In an ideal bioreactor, everything would be homogenous, Morris explains, but empirically, a 2000-L bioreactor is going to have some stratification. He recalls one case where the team saw lower bioreactor productivity at large scale and concluded that cell productivity was pH sensitive. Although the online systems read similar values, the scaling differences were not detected. “In a small-scale model, we were able to detect the same failure mode at the edge of the pH values, and incorporated that learning into our process scale-up. Modeling alone might not have detected the productivity loss,” Morris says. In the end, the manufacturing process was scaled up to achieve higher yields.
The most important scale-up approach in the future will rely on the “multiplexing of analytics,” says Morris. In the area of antibodies, complexity has already created a plethora of advanced analytics, he notes. As use of biotherapeutics grows, he expects the industry to move to even more complex molecules such as multi-specific antibodies, novel proteins, and other biomimetic modalities. These therapies will require more advanced analytics than the techniques being used today, if developers are to better understand the relationship between process and product variation. “We will see high-throughput and more sensitive analytics that provide a cost-effective way to screen variations in order to create in-process specifications,” he says,
Lonza is also using more data-driven approaches and more historical data to leverage process understanding to improve scale-up. As Jaques notes, the company has started using multivariate analysis to aid in comparison of cultures performed at different scales and in different reactor formats.
In one case, Jaques recalls that his team was characterizing a new single-use bioreactor. Data from the new reactor fit well with data generated by a comparable stainless-steel vessel, he says. However, when the bioreactor was running only half full, the behavior of the cell culture changed completely.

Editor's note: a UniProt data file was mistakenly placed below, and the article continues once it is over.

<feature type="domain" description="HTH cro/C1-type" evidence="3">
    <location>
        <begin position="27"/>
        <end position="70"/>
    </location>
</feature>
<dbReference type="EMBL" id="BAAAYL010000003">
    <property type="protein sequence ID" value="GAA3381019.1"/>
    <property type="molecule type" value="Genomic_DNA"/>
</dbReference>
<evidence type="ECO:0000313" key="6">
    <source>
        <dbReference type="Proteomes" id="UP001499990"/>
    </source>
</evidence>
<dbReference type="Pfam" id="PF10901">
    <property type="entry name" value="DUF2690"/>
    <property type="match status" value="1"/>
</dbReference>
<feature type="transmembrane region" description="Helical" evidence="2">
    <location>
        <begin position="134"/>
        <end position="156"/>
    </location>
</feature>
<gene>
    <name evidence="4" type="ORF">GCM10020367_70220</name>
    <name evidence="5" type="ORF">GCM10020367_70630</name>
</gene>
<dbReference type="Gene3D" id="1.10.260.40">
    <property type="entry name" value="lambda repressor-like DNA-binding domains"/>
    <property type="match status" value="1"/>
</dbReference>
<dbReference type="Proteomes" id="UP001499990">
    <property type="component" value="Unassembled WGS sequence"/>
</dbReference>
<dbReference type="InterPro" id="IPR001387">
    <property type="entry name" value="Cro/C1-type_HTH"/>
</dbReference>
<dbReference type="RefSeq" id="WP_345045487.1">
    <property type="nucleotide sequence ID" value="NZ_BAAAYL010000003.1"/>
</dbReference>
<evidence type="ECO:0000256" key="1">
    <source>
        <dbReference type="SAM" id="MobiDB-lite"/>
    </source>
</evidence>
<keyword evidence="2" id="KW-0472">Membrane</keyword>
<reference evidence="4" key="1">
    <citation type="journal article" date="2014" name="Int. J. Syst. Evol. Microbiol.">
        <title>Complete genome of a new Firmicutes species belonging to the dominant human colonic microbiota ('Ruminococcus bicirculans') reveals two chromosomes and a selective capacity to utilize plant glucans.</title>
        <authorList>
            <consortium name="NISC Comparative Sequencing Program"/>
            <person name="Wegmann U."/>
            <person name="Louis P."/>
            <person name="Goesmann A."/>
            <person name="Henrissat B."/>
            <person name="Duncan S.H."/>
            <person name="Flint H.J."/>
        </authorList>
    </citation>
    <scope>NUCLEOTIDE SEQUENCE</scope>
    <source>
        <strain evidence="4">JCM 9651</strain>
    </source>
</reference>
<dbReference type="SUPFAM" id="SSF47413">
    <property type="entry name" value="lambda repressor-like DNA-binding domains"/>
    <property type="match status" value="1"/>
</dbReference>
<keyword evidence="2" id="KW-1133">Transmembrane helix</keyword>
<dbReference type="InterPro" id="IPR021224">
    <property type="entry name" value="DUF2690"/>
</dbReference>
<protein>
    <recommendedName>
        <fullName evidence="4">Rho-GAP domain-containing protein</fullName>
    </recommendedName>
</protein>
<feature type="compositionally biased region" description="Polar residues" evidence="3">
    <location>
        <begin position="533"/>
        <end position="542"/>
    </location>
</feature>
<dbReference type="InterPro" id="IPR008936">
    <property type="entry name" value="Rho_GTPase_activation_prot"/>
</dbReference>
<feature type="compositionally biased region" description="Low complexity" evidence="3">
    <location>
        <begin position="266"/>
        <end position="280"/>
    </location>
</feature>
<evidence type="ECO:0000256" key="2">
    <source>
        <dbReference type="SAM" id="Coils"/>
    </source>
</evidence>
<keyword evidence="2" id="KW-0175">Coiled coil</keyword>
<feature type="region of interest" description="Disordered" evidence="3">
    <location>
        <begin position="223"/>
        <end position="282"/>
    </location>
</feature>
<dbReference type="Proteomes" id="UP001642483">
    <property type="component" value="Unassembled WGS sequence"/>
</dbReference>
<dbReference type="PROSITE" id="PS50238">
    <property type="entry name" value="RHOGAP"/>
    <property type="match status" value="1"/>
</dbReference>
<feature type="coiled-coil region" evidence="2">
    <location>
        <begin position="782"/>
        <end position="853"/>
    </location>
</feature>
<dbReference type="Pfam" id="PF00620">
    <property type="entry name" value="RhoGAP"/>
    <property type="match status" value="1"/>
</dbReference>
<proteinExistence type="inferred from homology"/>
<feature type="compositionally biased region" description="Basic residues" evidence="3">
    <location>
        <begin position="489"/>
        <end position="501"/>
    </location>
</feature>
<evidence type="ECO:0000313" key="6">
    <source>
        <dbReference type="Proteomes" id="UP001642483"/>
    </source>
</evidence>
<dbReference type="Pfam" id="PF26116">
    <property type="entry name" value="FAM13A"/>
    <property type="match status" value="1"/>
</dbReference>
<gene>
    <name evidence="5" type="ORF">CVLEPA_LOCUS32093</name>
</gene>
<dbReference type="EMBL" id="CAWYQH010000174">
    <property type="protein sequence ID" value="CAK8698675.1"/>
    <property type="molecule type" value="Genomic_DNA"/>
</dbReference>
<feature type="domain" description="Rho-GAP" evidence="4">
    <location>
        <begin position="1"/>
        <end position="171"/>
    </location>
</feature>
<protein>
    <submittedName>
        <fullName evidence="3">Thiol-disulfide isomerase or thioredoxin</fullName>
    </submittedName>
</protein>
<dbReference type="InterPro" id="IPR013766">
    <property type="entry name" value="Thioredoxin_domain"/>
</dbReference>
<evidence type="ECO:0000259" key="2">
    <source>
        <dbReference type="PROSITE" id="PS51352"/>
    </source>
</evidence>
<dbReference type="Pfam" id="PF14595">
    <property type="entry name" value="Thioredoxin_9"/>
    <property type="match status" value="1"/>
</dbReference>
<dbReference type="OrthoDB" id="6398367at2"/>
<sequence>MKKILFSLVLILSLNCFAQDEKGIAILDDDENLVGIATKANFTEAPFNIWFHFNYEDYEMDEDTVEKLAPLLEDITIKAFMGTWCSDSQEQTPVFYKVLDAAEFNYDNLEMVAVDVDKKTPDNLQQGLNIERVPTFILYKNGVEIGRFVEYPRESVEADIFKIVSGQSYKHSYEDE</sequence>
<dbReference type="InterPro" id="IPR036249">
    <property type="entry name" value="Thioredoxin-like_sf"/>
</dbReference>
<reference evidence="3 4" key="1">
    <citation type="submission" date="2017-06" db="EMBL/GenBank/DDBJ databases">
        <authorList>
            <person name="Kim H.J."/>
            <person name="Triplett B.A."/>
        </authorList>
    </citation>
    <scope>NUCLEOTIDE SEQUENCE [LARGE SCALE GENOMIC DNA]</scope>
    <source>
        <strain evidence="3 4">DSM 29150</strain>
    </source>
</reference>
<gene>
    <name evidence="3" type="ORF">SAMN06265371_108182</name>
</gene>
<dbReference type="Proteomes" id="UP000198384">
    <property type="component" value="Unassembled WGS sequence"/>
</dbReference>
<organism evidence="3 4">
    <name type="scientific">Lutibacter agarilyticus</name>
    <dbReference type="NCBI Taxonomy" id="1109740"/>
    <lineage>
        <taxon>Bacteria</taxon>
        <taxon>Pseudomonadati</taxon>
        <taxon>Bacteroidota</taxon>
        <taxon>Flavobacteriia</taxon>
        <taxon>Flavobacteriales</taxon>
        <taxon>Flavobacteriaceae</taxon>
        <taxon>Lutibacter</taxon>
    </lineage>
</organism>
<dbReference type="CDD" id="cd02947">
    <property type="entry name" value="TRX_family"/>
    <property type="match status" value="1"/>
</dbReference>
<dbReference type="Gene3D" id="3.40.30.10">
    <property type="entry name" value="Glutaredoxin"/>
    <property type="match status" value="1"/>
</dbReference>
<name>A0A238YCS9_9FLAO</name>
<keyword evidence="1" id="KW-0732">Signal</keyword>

Using principal component analysis, the team found that data from runs performed at half volume did not fit in with those from full volume runs. Even worse, data from the cultures performed at half volume at different scales did not fit expected patterns, Jaques says. Analysis of the Q residuals for the PCA models indicated that operation at half volume had fundamentally changed the behavior of the cultures. In this case, changes to a single geometric parameter, the depth of the culture in the vessel, had a significant impact on performance.
In the future, manufacturers and contract development and manufacturing organizations (CDMOs) will have to be better prepared for scale-up, says Atul Mohindra, senior director for biomanufacturing, R&D at Lonza. “First, we have to take into account the diversity of technologies being used for current and future clinical manufacturing processes, and how these will differ when scaled up for commercial production.”
He points to the challenges of scaling up from early-stage single-use equipment to larger stainless-steel bioreactors, and notes that historical experience doing these transfers has been crucial to achieving and being able to replicate good results. Mohindra also believes that the industry needs to expand its use of data modelling and the concept of digital twins, and to get better at transferring process information, both within and between companies.